Merry Christmas & Bon Appetit!
Something I feel like I've known most of my adult life is that eating fresh food from your own garden is simply the best. Unfortunately, that's not how I have lived my life. Convenience, poor habits and temptation have been key factors in my developing unhealthy eating habits. I also believe what others, and myself, have believed to be "good food" has been a misnomer. When I was very young, I thought eating a whole bowl of artificial whipped cream was "eating good", at least until my mother gave me the opportunity to sit down and have the whole bowl to myself. Suffice to say, my concept of "all the whipped cream I could eat" was no longer on my list of "good foods to eat". Personal food culture, which can involve alot of different factors, including our emmotions, usually dictates what our eating habits and good food concepts are going to be. I posted a good 'common sense' article link today that I think gives a down-to-earth assesment of common sense eating.
I soooooooooo apologize for neglecting our blog for so long. Life just keeps getting in the way of things I want and need to get done. That's my excuse....it's the best I have.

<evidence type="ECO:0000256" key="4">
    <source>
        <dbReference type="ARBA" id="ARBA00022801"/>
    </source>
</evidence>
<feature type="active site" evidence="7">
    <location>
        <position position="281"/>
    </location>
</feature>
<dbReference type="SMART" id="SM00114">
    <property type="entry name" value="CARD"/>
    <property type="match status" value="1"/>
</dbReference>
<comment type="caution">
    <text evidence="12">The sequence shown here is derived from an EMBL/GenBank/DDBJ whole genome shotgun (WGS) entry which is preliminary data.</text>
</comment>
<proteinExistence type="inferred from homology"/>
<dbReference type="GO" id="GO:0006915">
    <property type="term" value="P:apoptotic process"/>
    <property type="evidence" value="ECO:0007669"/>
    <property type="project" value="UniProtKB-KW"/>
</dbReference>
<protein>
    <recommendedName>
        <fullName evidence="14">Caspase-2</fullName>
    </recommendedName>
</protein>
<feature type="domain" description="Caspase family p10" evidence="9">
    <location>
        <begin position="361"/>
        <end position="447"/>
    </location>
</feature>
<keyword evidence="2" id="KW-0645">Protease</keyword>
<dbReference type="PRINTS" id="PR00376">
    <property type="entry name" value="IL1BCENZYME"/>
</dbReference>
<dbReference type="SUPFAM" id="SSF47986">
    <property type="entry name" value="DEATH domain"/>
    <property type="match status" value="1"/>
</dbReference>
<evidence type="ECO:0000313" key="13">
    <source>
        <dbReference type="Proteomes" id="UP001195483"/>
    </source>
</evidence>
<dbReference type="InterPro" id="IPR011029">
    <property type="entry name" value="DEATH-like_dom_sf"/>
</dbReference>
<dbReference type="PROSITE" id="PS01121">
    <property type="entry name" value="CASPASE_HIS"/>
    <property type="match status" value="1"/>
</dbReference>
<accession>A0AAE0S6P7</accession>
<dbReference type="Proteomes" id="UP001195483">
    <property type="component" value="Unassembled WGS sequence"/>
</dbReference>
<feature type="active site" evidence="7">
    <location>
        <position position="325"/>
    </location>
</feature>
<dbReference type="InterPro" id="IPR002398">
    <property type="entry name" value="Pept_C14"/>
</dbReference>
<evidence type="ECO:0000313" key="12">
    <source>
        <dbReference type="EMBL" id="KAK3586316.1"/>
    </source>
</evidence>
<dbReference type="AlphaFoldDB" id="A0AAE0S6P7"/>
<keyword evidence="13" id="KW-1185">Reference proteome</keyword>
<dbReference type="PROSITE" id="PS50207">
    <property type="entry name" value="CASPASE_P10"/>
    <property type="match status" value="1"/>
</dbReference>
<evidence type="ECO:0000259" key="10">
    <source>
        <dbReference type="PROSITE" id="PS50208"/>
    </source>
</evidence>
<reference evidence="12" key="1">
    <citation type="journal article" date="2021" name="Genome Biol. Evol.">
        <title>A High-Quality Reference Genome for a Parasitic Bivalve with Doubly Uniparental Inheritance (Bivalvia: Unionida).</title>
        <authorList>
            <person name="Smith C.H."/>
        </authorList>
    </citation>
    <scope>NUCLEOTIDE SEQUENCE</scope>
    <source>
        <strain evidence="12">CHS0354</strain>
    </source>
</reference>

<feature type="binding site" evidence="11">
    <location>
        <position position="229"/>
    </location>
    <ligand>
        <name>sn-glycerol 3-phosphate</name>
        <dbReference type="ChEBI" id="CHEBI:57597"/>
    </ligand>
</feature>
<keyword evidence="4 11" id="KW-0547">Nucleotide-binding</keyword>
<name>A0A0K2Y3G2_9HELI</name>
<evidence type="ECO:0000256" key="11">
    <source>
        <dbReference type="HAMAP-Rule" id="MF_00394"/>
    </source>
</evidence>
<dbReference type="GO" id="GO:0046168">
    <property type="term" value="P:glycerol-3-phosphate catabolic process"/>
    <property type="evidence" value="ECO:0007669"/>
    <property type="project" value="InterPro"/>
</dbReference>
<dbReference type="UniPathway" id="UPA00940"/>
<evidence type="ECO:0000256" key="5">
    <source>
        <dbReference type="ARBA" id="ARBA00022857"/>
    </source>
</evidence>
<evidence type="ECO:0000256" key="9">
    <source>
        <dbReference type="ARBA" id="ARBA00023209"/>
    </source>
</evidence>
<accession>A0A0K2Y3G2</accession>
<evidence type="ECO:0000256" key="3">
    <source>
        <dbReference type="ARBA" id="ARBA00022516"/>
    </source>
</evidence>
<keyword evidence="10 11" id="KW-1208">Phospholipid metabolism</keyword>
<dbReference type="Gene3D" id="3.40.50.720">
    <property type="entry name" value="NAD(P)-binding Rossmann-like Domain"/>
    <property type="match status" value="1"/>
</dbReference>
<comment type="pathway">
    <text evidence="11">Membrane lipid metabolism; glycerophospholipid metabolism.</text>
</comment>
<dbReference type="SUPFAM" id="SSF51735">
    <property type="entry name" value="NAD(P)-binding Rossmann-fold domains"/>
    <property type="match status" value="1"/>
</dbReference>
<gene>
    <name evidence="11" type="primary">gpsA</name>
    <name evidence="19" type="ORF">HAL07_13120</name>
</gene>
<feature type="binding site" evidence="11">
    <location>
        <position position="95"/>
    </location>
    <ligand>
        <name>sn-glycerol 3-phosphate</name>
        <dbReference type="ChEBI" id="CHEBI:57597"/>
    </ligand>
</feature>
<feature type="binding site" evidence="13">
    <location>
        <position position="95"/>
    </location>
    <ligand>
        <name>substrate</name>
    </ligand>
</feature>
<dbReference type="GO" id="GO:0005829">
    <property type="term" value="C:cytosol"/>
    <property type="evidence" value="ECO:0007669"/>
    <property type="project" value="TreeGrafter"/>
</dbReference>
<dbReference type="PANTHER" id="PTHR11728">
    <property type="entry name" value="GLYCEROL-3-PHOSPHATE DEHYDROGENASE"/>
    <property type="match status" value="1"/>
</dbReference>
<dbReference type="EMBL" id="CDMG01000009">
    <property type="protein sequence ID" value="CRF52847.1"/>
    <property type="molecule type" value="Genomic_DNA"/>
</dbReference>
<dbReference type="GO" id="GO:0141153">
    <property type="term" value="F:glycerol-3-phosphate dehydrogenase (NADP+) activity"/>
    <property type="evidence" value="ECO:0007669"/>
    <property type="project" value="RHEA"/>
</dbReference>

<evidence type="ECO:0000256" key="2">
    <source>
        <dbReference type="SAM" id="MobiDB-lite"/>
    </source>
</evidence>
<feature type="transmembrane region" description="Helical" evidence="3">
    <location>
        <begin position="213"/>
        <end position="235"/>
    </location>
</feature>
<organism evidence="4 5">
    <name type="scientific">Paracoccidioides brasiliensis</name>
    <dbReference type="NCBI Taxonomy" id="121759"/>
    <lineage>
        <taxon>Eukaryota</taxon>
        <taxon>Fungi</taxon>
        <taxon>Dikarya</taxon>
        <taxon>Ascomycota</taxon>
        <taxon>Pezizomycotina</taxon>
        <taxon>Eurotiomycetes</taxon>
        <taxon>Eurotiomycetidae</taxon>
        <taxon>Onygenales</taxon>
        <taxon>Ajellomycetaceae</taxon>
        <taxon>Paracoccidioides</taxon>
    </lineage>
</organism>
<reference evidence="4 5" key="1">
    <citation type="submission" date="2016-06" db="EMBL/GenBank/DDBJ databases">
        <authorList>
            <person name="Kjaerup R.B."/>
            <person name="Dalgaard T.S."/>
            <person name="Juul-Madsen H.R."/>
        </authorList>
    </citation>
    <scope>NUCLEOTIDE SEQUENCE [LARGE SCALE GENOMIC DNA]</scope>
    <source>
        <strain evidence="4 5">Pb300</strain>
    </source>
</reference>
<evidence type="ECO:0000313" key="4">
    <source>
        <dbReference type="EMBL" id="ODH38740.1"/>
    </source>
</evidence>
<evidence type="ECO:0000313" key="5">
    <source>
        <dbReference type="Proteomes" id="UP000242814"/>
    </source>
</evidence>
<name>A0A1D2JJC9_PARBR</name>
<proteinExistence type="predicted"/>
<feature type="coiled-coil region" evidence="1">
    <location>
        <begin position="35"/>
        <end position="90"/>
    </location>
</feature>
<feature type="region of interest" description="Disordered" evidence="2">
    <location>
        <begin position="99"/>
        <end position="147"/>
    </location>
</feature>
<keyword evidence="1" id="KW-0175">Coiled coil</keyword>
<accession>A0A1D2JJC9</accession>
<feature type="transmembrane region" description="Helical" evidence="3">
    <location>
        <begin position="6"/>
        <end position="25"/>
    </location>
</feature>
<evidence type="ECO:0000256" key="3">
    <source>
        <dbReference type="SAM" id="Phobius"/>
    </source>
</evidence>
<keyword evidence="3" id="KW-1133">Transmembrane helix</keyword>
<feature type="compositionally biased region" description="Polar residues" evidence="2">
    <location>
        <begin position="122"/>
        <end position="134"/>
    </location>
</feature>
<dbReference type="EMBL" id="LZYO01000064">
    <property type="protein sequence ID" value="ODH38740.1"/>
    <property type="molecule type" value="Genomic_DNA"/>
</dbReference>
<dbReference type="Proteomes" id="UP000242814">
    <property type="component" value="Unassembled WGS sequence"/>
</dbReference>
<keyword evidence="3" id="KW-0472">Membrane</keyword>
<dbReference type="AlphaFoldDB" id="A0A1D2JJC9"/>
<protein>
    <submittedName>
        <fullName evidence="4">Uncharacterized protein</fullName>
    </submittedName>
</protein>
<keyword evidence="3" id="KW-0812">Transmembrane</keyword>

I just came across this clip and, SERIOUSLY, it tells the story of WHY France is so well known for their fine cuisine and their outstanding reputation in Food Culture.
We actually visited one of these schools that has a similar program in a small community and it was incredible how the program is managed and the food presented. It takes school lunches and school cafeteria workers to a whole new level!!
Enjoy! Bon Apetit!
I've already admitted to you all that I'm the food/cooking novice in the family. Maybe that's a good thing? You know, they say that "too many cooks spoil the broth" and I know that for sure, I don't want to have to compete with Chef Roland in the kitchen. But, I decided that this year, I'm going to put it on my "list" to start trying my hand at various dishes, with the intention of cooking Christmas Dinner for my family (if any are brave enough to come) next year. I've been reading over some recipes, seeing which ones I'll try first and have found one for my soup and one for my first course that I'm not going to reveal until I know I can succeed. I'll keep you posted as to my progress!
One of the recipes calls for sultanas and when I come across a food word that is new to me, I like to pass that information on to those of you who are Gourmet Beginners, like me. The new word is "sultanas" and even if you know what they are, I think you will find the link I'm using to be informational and entertaining.